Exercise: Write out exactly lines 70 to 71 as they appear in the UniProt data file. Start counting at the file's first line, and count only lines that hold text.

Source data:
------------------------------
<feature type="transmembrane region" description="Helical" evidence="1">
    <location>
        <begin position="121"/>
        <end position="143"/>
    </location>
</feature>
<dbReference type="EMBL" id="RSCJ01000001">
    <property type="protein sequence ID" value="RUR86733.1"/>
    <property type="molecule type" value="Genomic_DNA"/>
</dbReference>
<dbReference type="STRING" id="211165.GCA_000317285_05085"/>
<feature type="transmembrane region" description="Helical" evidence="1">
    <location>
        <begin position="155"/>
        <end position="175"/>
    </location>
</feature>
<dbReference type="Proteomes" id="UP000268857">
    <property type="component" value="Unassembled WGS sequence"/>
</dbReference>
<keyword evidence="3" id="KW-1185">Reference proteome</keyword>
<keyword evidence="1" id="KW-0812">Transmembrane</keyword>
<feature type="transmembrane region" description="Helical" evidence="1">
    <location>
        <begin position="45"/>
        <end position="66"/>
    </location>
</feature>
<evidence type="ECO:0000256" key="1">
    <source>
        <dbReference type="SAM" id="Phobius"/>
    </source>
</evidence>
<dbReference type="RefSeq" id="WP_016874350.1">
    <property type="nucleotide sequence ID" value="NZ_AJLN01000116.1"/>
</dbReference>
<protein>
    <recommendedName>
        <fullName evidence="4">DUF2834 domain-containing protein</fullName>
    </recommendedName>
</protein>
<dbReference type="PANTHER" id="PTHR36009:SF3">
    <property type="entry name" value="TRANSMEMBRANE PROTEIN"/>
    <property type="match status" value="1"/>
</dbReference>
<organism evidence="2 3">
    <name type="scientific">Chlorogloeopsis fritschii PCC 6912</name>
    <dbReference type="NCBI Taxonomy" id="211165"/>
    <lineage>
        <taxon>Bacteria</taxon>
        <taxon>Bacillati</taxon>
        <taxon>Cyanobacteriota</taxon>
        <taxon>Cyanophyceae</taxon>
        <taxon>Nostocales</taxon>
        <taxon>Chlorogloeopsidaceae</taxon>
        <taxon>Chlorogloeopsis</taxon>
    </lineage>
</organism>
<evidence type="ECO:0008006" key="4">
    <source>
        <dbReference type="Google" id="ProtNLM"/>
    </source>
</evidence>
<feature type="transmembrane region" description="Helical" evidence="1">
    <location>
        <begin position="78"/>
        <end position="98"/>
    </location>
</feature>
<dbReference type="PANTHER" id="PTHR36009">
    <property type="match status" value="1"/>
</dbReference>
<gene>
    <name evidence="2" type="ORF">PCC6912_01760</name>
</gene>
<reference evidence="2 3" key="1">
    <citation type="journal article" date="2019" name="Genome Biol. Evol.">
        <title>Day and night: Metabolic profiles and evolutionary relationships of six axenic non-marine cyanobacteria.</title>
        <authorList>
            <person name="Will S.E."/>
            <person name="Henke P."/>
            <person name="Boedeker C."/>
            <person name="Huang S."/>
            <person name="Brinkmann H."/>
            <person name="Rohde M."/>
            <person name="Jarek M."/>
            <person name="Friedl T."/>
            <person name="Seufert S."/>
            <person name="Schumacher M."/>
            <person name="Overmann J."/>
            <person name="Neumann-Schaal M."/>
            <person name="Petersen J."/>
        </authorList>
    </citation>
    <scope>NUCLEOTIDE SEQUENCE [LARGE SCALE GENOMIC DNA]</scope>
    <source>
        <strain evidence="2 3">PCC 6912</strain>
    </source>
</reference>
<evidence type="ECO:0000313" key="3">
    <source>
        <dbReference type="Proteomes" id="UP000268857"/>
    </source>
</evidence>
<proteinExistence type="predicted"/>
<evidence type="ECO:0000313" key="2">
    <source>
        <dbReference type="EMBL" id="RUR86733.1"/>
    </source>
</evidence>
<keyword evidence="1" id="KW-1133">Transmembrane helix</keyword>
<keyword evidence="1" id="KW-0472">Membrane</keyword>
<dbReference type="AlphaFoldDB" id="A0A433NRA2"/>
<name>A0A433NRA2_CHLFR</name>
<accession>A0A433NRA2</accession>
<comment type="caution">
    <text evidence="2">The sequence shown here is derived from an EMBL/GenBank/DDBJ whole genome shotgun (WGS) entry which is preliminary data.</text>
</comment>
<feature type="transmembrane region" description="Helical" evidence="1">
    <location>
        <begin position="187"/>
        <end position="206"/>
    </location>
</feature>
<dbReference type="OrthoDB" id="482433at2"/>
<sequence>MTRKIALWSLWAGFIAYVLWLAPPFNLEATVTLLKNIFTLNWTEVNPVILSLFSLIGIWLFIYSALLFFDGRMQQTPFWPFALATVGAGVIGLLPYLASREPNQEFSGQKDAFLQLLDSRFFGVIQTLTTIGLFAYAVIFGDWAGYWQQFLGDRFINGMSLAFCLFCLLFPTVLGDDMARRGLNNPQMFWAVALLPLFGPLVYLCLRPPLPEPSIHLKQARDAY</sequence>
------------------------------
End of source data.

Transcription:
<dbReference type="PANTHER" id="PTHR36009">
    <property type="match status" value="1"/>